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A Clyde Park man who admitted to dealing meth in the Bozeman-area was sentenced to four years in prison followed by five years of supervised release.

Marty Eugene McDonald, 62, of Clyde Park, pleaded guilty in December 2021 to one count of possession with intent to distribute meth, and was part of a cohort of three other men who were involved in a 2020 scheme to sell meth in southwest Montana.

U.S. District Judge Dana L. Christensen sentenced McDonald to four years in prison followed by five years of supervised release Wednesday morning in Missoula, according to a press release from the U.S. Attorney’s Office, District of Montana.

The charges stem from a late 2020 investigation by the Missouri River Drug Task Force into meth distribution that involved four men, including McDonald.

The task force had been investigating Jared Robert Williams, 42, of Bozeman, on suspicion he had been distributing of “large quantities” of meth in the area, according to court documents.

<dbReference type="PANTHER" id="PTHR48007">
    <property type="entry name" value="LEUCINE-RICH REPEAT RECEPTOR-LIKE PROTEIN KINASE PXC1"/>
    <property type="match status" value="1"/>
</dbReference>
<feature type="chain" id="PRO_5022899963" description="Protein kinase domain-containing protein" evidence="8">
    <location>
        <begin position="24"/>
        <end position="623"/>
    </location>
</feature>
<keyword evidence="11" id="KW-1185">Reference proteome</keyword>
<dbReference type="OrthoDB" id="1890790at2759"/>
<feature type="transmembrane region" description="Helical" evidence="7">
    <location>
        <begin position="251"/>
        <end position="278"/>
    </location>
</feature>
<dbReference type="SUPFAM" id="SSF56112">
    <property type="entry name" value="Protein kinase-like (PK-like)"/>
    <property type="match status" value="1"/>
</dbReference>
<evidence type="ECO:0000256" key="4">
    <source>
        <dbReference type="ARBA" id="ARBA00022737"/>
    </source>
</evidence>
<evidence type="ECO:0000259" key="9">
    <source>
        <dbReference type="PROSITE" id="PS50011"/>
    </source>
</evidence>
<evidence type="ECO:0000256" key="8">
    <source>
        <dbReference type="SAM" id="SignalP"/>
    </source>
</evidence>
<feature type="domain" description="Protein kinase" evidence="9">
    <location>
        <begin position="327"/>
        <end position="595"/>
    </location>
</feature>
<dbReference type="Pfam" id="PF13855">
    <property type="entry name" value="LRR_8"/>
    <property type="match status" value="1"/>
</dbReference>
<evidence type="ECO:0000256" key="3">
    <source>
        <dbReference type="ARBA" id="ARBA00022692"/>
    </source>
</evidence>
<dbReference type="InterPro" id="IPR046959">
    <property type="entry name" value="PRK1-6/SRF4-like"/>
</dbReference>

In November 2020, a Montana Highway Patrol trooper stopped Williams and searched his car.

During the search, the trooper found an unspecified amount of meth, drug paraphernalia, two cell phones and more than $17,500 in cash.

According to court documents, McDonald had reported to law enforcement that he received about two pounds of meth from Williams over a six-month period, and that he had been selling meth prior to obtaining meth from Williams.

Arthur Ronald Kane, 52, of Belgrade, was also involved in the scheme and told the law enforcement he was a “middle-man” in a meth distribution system and that he sold meth with Williams and the fourth man, Max Dudley Stilson of Belgrade.

Stilson is the only man who has not been sentenced in the case. He has a warrant out for his arrest after failing to appear for his sentencing hearing, according to the press release.

Williams was sentenced in February to eight years in prison for trafficking meth.

Kane, 52, of Belgrade, was sentenced in February to serve five years.

Assistant U.S. Attorney Jennifer S. Clark prosecuted McDonald’s case, which was investigated by the Missouri River Drug Task Force and the Montana Highway Patrol.

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